One of the viruses Barber has focused on is human T-lymphotropic virus type-1 (HTLV-1), which appears to subvert the innate immune process and contribute to adult T-cell leukemia (ATL). Like most viruses, HTLV-1 has a specific receptor on the cell surface that is not present on other types of cells. So Barber and his team have devised a new virus to attack and infect HTLV-1 cells using that specific receptor as a contact point. Barber has tested this therapy in the lab and says "it looks really promising." He hopes to have this portion of the research as a potential clinical trial in the future.
That's where the work of the late William J. Harrington, Jr., M.D., co-leader of the Viral Oncology Research Program at Sylvester and professor of medicine in the Division of Hematology-Oncology, and Juan Carlos Ramos, M.D., assistant professor and member of the Viral Oncology Program, comes into play in this multi-investigator grant. Harrington and Ramos examined the responses of ATL to anti-viral and immunomodulatory therapy and found that specific molecular factors were associated with treatment resistance. This work was published in the journal Blood in 2007. Based on their insight, they designed a new clinical trial to study the mechanisms of treatment resistance in this fatal viral-associated malignancy.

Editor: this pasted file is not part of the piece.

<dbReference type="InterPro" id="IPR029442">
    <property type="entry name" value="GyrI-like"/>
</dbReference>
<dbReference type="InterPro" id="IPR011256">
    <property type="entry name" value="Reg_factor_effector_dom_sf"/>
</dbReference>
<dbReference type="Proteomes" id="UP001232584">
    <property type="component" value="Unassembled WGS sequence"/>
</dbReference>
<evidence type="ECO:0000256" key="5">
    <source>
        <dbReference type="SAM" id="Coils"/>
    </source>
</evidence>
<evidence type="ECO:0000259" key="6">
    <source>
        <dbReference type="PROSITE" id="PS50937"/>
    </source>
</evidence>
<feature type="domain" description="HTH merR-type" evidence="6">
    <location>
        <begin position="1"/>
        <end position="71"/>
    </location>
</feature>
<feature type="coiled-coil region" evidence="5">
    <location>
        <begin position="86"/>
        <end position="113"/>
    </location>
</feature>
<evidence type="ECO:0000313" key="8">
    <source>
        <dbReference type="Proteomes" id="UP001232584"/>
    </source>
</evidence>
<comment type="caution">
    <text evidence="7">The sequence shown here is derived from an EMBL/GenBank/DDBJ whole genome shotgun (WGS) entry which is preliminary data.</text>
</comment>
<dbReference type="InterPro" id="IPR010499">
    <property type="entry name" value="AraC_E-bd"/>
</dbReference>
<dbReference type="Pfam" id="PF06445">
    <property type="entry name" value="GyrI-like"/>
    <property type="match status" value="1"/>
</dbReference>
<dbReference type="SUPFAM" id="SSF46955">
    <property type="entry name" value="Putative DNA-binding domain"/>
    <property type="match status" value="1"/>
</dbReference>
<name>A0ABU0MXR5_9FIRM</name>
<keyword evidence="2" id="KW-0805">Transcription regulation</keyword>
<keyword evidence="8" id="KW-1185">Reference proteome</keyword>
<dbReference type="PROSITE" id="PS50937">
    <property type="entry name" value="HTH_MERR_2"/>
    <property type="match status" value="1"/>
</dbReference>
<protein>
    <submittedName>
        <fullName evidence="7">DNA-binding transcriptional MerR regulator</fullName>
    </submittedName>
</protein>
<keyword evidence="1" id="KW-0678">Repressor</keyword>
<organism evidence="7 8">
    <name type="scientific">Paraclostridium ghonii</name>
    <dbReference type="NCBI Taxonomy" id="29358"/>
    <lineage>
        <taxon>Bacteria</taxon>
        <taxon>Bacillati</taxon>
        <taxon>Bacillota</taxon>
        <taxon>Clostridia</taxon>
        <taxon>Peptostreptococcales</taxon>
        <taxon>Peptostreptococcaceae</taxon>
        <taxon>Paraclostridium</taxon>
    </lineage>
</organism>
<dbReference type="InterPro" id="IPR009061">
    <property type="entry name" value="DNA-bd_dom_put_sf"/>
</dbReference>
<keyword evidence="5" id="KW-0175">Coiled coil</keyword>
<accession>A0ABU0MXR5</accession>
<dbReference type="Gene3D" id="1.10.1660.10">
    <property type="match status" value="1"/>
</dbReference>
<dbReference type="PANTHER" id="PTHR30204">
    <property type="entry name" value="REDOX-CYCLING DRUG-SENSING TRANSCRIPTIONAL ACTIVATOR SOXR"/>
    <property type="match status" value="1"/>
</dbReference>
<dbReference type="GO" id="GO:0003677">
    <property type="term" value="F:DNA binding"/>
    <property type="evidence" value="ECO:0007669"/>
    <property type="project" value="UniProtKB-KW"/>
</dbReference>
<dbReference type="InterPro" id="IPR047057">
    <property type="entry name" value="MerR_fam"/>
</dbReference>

Joseph D. Rosenblatt, M.D., interim director of Sylvester and professor of medicine, microbiology and immunology, and William J. Harrington Chair in Hematology, who contributed to the HTLV-1 field earlier in his career, recently joined this effort and will assist Ramos with Harrington's portion of the project.